Rick Maidman – Equestrian Bio
I started riding seriously in 1990. My niece had a quarter horse she let me ride. I had been on a few dude type trail rides in my time but probably not in the previos ten years. Well, next thing I knew I was taking weekly riding lessons, reading books about riding and horse care. I thought I was ready so off I went in search of a horse. I found a Morgan thoroughbred mare that I named Tinkerbell. She was about twelve years old at this time and she taught me so much. For the next 18 years until she passed away, this horse was my surrogate mother. We did many trail rides and parades, gymkhana’s etc..
When I became interested in competitive trail riding I needed a new horse. Enter CJ dys’ Royal Dynasty or Dino as he ‘s been called his whole life. Five years old and extremely green broke. We had lots of adventures and competed in competitive trail riding for eight years. We also got involved in doing some hunter classes, English flat class, gymkhana events, parades and pleasure riding. I always say about Dino that he lives with three hooves in the bargain finder but never quite gets the fourth hoof in there.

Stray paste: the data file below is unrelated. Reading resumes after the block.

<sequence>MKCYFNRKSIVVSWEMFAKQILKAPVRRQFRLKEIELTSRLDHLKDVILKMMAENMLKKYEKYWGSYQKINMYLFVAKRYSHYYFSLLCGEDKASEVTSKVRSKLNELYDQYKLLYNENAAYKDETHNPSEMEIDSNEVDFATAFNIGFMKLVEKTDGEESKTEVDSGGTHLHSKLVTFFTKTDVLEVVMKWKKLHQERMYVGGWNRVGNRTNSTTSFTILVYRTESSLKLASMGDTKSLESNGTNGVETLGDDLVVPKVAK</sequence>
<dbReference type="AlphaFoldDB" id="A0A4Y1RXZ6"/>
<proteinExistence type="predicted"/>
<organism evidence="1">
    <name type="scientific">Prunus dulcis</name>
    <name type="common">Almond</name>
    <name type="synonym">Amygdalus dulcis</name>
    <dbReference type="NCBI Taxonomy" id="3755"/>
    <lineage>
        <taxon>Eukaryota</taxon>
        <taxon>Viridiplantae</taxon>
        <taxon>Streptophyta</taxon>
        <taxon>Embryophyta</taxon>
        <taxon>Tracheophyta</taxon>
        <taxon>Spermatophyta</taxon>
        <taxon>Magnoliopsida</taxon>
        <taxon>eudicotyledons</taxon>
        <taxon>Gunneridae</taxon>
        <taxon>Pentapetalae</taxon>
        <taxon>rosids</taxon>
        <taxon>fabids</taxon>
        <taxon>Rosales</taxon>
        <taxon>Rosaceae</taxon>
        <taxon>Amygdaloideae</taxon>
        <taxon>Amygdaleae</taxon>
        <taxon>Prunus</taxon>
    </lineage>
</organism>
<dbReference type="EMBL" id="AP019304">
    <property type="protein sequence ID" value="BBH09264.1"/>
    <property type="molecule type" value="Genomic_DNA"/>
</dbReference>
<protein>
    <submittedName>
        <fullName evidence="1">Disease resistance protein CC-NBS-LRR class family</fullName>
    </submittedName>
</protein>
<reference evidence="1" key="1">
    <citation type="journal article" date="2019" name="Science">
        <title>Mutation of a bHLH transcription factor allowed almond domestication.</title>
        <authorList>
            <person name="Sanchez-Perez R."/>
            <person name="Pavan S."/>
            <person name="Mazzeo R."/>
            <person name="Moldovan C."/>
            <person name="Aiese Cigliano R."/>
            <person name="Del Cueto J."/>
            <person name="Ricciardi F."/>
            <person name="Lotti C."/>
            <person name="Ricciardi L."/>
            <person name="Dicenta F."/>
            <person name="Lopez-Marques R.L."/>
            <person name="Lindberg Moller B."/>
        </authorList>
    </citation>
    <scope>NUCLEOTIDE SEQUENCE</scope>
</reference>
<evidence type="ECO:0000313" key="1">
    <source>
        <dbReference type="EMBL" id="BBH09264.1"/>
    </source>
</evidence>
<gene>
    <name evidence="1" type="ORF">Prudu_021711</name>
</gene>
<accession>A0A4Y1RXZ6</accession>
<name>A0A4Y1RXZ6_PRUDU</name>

Next after Dino I started a morab mare. She was really doing well but unfortunately was but down due to chronic founder type issues.
In 2002 I got involved in the Opening Gaits therapeutic Riding Society as a volunteer, eventually becoming an assistant instructor and then a instructor. I started working on my english rider levels with a trakhener gelding named Tilsit.
In 2008 I tested for, and passed my English rider level six and Equine Canada English instructor of beginners certification both of which we passed. Tilsit and I compete on the local Calgary circuit. I’m currently taking a Equine Assisted learning course. I ‘m also working with a couple of new horses. One I ‘m working towards showing in extreme trail horse classes and the other I’m heading towards hunter competitions. I’m also looking forward to resuming my riding studies and mentoring for my level one coaching certification. When it comes to horses there’s always something else to learn.